Tuesday NASA and the Orion Industry Team successfully test fired a sub-scale attitude control motor thruster for the launch abort system (LAS) of NASA’s Orion crew exploration vehicle.
Conducted at ATK’s facility in Elkton, Md., the ground test firing is a milestone in the development of the Orion spacecraft and brings the Constellation Program another step closer to flight-ready status.
The test, referred to as High Thrust-8 (HT-8), was the fifth in a series of ground demonstrations of Orion’s attitude control motor system. This ground firing validated that several flight-weight subsystems are performing as designed. The final tests will be of increasing complexity in preparation for the Pad Abort 1 flight test scheduled for later this year, which will test the launch abort system’s capabilities using a full-scale crew module mockup.
Orion’s attitude control motor will provide steering for the launch abort system. In combination with the abort motor under development by ATK, the attitude control motor is designed to safely lift and steer the Orion crew module away from the launch vehicle, pulling the crew to safety in an emergency on the launch pad or during the initial ascent phase.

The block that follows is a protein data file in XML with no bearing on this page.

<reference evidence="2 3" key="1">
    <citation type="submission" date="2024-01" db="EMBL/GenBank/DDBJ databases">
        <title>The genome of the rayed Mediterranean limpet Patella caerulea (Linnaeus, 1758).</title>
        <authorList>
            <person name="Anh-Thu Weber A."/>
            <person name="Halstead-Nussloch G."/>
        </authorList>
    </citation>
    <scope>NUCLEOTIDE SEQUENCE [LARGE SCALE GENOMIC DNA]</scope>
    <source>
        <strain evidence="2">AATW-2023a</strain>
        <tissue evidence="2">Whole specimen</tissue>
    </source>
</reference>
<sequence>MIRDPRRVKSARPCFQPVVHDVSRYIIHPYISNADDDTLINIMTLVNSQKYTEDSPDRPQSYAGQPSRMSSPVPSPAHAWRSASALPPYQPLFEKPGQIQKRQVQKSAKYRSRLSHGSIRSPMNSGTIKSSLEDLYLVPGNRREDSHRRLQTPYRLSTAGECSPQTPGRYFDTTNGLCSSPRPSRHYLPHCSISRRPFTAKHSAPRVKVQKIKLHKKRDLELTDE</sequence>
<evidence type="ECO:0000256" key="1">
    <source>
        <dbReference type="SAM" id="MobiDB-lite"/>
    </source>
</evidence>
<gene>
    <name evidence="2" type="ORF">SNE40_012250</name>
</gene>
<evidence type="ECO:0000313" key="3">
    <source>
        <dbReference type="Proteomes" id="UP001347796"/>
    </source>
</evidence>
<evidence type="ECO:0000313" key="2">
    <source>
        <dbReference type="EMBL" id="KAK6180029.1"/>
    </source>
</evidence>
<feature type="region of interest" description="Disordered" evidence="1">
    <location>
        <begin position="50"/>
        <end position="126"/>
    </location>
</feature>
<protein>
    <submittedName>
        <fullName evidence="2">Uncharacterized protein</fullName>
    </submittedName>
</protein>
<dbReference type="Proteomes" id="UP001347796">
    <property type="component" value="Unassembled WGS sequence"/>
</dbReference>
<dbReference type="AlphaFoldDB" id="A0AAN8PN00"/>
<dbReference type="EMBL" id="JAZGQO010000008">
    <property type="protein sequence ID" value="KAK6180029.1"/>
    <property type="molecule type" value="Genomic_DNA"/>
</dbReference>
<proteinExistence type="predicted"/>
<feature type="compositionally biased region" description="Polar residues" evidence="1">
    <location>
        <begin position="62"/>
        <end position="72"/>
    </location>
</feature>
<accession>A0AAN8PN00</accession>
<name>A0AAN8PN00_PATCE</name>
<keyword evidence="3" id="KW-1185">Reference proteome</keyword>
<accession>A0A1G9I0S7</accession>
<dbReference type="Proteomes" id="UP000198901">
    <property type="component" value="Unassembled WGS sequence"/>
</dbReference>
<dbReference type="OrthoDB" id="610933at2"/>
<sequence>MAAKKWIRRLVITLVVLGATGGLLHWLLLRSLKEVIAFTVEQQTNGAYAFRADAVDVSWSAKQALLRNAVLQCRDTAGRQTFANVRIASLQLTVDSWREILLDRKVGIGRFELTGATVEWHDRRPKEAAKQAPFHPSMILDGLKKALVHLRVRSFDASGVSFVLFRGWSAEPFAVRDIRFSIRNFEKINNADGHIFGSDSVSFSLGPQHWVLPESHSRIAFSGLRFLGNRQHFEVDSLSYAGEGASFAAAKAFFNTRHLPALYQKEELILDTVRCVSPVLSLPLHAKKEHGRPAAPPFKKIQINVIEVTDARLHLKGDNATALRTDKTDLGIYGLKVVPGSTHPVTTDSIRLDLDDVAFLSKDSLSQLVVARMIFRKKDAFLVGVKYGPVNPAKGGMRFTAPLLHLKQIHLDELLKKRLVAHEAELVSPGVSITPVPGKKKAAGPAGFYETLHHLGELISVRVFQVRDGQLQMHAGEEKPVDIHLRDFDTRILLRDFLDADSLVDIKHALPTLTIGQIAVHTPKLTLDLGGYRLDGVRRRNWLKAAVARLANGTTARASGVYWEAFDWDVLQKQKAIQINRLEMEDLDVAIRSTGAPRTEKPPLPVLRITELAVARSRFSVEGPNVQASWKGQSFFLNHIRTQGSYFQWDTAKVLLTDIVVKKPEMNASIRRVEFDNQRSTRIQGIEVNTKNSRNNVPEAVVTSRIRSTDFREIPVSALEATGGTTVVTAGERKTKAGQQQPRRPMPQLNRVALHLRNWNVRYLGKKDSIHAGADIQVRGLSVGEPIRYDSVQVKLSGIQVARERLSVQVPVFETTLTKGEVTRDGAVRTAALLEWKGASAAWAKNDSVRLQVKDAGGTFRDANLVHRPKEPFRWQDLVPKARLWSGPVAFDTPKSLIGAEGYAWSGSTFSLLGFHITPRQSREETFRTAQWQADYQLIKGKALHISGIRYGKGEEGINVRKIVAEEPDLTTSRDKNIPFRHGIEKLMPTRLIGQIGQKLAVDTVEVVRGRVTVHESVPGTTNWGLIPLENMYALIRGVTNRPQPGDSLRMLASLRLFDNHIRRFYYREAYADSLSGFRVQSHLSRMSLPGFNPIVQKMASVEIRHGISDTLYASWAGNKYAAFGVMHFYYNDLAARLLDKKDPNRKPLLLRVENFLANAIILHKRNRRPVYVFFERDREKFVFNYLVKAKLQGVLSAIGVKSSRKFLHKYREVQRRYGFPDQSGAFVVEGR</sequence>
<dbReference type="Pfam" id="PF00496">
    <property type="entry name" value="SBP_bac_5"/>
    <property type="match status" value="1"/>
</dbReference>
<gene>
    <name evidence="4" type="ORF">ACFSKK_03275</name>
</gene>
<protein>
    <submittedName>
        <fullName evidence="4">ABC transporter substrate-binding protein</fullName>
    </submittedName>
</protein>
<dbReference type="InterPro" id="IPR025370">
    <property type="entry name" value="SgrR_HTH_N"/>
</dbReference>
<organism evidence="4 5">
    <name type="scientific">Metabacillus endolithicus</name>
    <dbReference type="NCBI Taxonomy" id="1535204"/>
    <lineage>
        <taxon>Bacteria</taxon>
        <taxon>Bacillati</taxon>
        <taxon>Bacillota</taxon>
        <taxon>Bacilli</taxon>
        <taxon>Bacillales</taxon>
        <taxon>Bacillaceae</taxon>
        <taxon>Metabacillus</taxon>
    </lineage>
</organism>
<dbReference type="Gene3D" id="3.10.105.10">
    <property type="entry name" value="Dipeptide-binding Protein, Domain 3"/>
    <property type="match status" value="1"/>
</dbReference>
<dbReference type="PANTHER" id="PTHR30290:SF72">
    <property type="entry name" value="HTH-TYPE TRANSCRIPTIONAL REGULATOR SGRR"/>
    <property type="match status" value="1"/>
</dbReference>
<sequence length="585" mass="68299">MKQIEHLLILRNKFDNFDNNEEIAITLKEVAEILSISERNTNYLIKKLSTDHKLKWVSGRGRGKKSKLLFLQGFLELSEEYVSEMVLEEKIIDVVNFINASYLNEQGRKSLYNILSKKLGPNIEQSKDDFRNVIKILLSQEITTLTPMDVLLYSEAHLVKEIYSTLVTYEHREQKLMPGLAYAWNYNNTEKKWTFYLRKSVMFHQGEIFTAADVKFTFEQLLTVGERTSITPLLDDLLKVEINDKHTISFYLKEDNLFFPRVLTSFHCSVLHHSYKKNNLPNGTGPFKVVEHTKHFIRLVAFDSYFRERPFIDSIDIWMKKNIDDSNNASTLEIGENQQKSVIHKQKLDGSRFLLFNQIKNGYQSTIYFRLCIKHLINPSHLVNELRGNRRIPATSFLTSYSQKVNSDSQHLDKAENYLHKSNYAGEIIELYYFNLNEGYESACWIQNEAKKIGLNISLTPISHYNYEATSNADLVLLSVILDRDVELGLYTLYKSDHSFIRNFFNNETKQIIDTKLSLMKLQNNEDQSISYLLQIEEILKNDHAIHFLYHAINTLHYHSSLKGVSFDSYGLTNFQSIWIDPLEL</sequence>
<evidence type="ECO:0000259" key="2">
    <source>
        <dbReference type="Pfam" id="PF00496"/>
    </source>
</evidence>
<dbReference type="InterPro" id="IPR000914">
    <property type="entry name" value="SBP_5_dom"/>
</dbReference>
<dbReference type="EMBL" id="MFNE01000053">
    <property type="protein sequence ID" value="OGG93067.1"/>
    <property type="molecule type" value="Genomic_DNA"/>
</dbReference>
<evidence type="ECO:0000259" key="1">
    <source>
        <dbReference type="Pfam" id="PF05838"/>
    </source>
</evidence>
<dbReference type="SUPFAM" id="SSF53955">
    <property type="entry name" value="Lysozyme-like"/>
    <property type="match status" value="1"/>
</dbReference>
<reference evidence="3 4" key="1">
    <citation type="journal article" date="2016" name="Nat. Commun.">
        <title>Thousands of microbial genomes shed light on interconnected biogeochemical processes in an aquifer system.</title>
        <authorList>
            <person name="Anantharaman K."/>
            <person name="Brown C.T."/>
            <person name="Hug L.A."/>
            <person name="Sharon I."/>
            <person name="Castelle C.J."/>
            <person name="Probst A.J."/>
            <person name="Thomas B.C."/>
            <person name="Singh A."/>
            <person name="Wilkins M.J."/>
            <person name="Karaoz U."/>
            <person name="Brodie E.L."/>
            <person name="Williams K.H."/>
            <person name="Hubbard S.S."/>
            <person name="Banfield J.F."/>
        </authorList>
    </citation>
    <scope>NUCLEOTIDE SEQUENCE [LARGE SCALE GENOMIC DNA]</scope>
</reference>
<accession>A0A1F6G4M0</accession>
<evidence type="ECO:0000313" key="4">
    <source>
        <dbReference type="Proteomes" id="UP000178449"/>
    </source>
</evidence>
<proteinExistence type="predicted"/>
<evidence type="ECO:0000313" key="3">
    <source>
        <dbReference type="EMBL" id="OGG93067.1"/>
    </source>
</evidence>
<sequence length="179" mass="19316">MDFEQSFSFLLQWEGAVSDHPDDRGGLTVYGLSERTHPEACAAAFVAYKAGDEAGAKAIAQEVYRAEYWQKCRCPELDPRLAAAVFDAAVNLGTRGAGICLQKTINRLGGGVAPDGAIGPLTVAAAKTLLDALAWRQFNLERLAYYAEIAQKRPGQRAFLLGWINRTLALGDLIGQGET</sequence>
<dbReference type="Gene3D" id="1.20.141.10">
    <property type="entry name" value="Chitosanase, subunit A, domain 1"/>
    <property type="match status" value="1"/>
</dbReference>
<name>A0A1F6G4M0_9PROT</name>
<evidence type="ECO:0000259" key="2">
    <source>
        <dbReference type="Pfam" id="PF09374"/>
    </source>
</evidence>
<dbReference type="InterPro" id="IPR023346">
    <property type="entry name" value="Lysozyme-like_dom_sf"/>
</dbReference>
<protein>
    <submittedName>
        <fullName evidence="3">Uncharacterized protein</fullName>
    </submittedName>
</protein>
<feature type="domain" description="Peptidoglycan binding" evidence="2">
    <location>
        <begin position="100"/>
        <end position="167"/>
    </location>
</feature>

The attitude control motor consists of a solid propellant gas generator, with eight proportional valves/nozzles equally spaced around the circumference of the three-foot diameter motor. In combination, the valves can exert up to 7,000 pounds of steering force to the vehicle in any direction upon command from the crew module. The valves are controlled by a redundant power and control system. This test demonstrated one of the flight-weight valves at full thrust and at maximum stressing load.
ATK is responsible for the attitude control motor through a contract to Orbital Sciences Corporation, who is responsible for delivering the LAS motors for Lockheed Martin, NASA’S prime contractor for Orion. The Orion Project is managed out of NASA’s Johnson Space Center. The launch abort system is managed out of NASA’s Langley Research Center in partnership with NASA’s Marshall Spaceflight Center.
Image Credit: ATK